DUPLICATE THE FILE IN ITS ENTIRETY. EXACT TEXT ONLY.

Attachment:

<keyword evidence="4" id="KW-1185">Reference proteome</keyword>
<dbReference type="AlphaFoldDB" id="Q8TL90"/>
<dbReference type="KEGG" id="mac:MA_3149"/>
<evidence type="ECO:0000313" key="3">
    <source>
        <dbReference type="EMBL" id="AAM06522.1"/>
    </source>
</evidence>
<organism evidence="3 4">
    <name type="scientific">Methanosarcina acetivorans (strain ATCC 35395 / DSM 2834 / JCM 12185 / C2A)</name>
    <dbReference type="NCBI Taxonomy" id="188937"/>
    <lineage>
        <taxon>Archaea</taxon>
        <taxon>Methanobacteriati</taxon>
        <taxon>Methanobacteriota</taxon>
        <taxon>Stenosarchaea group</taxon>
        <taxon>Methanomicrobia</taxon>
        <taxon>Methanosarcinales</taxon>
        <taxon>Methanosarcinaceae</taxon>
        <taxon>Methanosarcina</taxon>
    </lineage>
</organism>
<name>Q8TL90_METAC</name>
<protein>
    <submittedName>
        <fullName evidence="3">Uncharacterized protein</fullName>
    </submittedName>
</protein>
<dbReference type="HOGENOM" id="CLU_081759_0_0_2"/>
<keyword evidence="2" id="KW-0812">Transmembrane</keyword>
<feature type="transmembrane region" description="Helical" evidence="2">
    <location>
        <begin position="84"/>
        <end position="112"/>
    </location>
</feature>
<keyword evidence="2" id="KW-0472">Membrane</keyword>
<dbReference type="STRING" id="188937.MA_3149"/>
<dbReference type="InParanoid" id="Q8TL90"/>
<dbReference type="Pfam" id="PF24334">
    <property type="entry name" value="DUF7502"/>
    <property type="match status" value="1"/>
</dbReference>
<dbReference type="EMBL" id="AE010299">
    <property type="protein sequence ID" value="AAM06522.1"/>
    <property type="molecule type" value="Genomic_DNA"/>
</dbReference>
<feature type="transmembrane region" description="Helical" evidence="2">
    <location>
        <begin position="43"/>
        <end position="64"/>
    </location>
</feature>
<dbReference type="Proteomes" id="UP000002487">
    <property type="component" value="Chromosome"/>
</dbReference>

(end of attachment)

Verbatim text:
<keyword evidence="4" id="KW-1185">Reference proteome</keyword>
<dbReference type="AlphaFoldDB" id="Q8TL90"/>
<dbReference type="KEGG" id="mac:MA_3149"/>
<evidence type="ECO:0000313" key="3">
    <source>
        <dbReference type="EMBL" id="AAM06522.1"/>
    </source>
</evidence>
<organism evidence="3 4">
    <name type="scientific">Methanosarcina acetivorans (strain ATCC 35395 / DSM 2834 / JCM 12185 / C2A)</name>
    <dbReference type="NCBI Taxonomy" id="188937"/>
    <lineage>
        <taxon>Archaea</taxon>
        <taxon>Methanobacteriati</taxon>
        <taxon>Methanobacteriota</taxon>
        <taxon>Stenosarchaea group</taxon>
        <taxon>Methanomicrobia</taxon>
        <taxon>Methanosarcinales</taxon>
        <taxon>Methanosarcinaceae</taxon>
        <taxon>Methanosarcina</taxon>
    </lineage>
</organism>
<name>Q8TL90_METAC</name>
<protein>
    <submittedName>
        <fullName evidence="3">Uncharacterized protein</fullName>
    </submittedName>
</protein>
<dbReference type="HOGENOM" id="CLU_081759_0_0_2"/>
<keyword evidence="2" id="KW-0812">Transmembrane</keyword>
<feature type="transmembrane region" description="Helical" evidence="2">
    <location>
        <begin position="84"/>
        <end position="112"/>
    </location>
</feature>
<keyword evidence="2" id="KW-0472">Membrane</keyword>
<dbReference type="STRING" id="188937.MA_3149"/>
<dbReference type="InParanoid" id="Q8TL90"/>
<dbReference type="Pfam" id="PF24334">
    <property type="entry name" value="DUF7502"/>
    <property type="match status" value="1"/>
</dbReference>
<dbReference type="EMBL" id="AE010299">
    <property type="protein sequence ID" value="AAM06522.1"/>
    <property type="molecule type" value="Genomic_DNA"/>
</dbReference>
<feature type="transmembrane region" description="Helical" evidence="2">
    <location>
        <begin position="43"/>
        <end position="64"/>
    </location>
</feature>
<dbReference type="Proteomes" id="UP000002487">
    <property type="component" value="Chromosome"/>
</dbReference>